I felt such envy, reading that.
My religious upbringing was eccentric, to say the least. My father's family is Christian Scientist, my mother's Catholic, (two groups that
Fast forward to the summer after fifth grade. My only real friend in school was the daughter of Southern Baptist parents, the kind who hosted a Bible Camp in their back yard every summer.
I wanted to go like it was Disneyland, I tell you what. I can't really tell you why, I just wanted it, so much. I wanted to know what God was, and they said they knew! My parents were nonplussed, but I was allowed to go--Bible Camp is a pretty safe place to send your ten-year-old if they're clamoring for it.
And after singing a few songs and reading from the bible in Leigh's back yard, the pastor's wife said that if any of us little children wanted to accept Jesus Christ into our hearts, we should stay after lunch.
Well, to me, this was IT. I was finally going to Figure It Out. The Mysteries would open to me, I would Understand Something Big. There would be a Fell Ritual of some kind. I could not wait for juice and cookies to be over.
And I sat with a rather nice lady from Tennessee on a porch swing in the late August sunlight, and she told me to picture a door in my heart, and let Jesus walk through it, and then I would be filled with His light. I was so ready, I was so happy, I shut my eyes in the sun and smiled.
I pictured a door, deep in all the red meat of my heart. (After discovering that hearts are not in fact shaped like Valentines at age four I became indignant about this and made anatomically correct Valentines in day care. The door was still made of red construction paper in my head, though.) I pictured the door opening. It was dark in my heart, and empty. I waited. I tried to picture Jesus, just to help him along a little. A nice man with long hair and blue jeans and my dad's work shirt. I tried to picture him walking into my heart.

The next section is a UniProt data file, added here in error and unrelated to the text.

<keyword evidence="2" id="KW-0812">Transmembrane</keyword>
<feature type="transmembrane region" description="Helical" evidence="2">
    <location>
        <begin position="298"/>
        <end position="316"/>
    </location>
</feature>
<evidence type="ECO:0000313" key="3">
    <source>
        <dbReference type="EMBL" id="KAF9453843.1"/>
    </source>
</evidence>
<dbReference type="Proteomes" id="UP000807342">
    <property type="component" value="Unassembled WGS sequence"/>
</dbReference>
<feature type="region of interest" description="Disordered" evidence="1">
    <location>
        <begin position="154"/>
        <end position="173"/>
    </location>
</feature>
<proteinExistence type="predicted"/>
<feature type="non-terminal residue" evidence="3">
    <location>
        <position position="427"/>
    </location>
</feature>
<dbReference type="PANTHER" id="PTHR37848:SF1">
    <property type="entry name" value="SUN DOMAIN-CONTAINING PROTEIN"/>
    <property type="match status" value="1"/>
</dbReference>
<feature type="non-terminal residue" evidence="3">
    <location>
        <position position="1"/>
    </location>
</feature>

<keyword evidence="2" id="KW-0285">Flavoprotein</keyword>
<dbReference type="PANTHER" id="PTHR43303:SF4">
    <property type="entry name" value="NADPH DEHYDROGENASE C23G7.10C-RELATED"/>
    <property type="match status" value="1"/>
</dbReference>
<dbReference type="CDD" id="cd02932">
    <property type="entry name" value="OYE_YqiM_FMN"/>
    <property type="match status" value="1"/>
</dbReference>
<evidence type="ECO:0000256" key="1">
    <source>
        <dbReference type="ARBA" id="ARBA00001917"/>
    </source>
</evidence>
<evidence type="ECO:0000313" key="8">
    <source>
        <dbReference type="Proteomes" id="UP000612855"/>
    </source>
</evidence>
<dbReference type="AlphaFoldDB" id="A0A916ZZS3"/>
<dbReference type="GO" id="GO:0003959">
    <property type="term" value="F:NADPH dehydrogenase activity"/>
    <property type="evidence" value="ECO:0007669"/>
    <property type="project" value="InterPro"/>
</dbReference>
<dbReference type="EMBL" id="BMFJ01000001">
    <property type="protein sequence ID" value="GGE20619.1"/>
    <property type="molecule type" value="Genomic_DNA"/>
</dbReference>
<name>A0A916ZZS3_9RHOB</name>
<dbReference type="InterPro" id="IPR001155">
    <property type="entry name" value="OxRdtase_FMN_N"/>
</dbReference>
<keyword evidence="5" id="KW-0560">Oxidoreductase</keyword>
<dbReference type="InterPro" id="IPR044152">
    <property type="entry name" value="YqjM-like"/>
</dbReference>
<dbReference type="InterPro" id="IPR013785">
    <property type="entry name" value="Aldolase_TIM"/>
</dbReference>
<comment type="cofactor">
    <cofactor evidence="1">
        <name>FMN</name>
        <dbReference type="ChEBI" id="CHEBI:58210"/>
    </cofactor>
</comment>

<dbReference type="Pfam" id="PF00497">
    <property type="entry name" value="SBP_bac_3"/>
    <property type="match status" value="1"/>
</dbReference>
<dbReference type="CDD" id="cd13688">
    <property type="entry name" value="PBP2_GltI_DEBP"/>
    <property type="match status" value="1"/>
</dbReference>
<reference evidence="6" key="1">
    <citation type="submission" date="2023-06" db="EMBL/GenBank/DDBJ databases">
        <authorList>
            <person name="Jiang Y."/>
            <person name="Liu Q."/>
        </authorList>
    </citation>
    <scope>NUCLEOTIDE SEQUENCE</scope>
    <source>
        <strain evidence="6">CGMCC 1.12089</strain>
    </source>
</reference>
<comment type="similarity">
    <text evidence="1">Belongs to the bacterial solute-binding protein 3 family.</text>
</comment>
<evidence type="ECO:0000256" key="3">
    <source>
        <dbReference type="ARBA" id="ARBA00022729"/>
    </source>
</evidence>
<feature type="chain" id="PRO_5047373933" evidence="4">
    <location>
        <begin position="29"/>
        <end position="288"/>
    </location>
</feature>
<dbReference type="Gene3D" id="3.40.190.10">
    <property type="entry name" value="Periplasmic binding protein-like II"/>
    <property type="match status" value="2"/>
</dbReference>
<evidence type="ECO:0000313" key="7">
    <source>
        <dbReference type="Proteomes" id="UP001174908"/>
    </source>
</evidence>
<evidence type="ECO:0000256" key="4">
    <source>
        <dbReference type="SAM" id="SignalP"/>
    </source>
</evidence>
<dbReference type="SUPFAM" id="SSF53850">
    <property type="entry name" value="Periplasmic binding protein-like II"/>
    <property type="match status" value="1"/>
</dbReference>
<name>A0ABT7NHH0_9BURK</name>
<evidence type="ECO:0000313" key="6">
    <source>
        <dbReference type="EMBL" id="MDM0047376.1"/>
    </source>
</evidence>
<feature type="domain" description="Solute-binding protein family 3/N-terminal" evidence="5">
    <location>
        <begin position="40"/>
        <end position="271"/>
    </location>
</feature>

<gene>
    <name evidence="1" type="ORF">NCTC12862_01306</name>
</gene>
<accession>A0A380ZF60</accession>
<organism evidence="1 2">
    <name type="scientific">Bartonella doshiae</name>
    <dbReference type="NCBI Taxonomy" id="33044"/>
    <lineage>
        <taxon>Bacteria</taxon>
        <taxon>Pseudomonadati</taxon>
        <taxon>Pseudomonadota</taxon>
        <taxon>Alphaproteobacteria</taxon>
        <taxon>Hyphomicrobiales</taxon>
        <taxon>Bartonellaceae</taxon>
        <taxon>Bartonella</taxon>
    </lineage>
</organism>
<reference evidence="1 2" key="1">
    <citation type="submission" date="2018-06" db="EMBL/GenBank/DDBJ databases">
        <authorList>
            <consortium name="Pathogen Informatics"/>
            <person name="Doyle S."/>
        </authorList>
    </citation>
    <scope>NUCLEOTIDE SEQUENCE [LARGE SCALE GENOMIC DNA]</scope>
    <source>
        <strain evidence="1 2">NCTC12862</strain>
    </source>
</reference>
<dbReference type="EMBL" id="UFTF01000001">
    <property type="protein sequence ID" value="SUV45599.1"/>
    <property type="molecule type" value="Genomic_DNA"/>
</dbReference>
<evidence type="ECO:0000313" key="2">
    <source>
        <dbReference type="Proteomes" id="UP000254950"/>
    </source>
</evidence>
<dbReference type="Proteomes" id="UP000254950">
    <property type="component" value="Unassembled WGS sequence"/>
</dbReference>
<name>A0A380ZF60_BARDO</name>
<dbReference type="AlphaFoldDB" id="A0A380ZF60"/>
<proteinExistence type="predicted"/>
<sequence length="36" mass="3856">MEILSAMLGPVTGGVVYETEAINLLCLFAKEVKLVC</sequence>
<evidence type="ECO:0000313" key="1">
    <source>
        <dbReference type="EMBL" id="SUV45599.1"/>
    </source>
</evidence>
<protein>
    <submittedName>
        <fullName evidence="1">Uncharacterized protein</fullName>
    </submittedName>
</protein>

"Oh, darlin'," the pastor's wife said, "Can't you feel Him? His warmth and His light?"
"Yes," I said numbly. But I felt nothing. I couldn't even make my mental Jesus go into my construction-paper door. There was no warmth, no light, nothing, but the pastor's wife acted like a miracle had happened. She hugged me and kissed me and cried a little, another child saved for Jesus.
And I walked home, feeling bitter and cheated and lied to, and at 10 years old, rejected by God.
I wish I had felt warmth and light. I wanted to, to make the pastor's wife happy, to know something real. But I felt nothing, and that was a tremendous guilt--I hadn't been good enough, or faithful enough. God didn't want me.
Religion is pretty awesome for kids. You just have no defenses against what they pitch.
In my room, I looked at my mom's book of saints that she let me borrow when I went back to my dad's for the school year. I wondered if maybe some of them didn't really feel anything either, but acted good and wise and did great things hoping that someday they would. Like I did. I wasn't one of those half-Catholic kids who think they'll be a saint. I knew I wouldn't be. I was pretty sure I was a bad kid, and I liked boys, and it pretty much looked like you needed someone to want to marry you to be a female saint, so that you could virtuously reject them, and at 10 I was more or less resigned to that never happening. But I wanted to believe that some of the people with gold around their heads were like me, trying to feel it, wanting it so much, and still faced with a hole in the meat of their heart at the end of the day, and no god walking through.
I'm not sure when I got over that--I'm certain I'll never forget the bitter, awful disappointment of that day. Maybe if there were wine and bread it would have worked. I skipped out on catchecism at sixteen, so I wouldn't know. (That is not my fault, though. My teacher didn't know who Dante was. It was clear it wasn't going to work out.) Maybe not. But then, if I 'd found an answer that day, I wouldn't have kept looking the way I have, and that looking has lead me to much that I wouldn't have found otherwise. I have always held mystical experience to the test of physically feeling something, and that isn't an easy test, but it's mine. I feel I've benefitted from that.
But when I think about that afternoon when I was ten, and I'm still ashamed that God didn't come for me.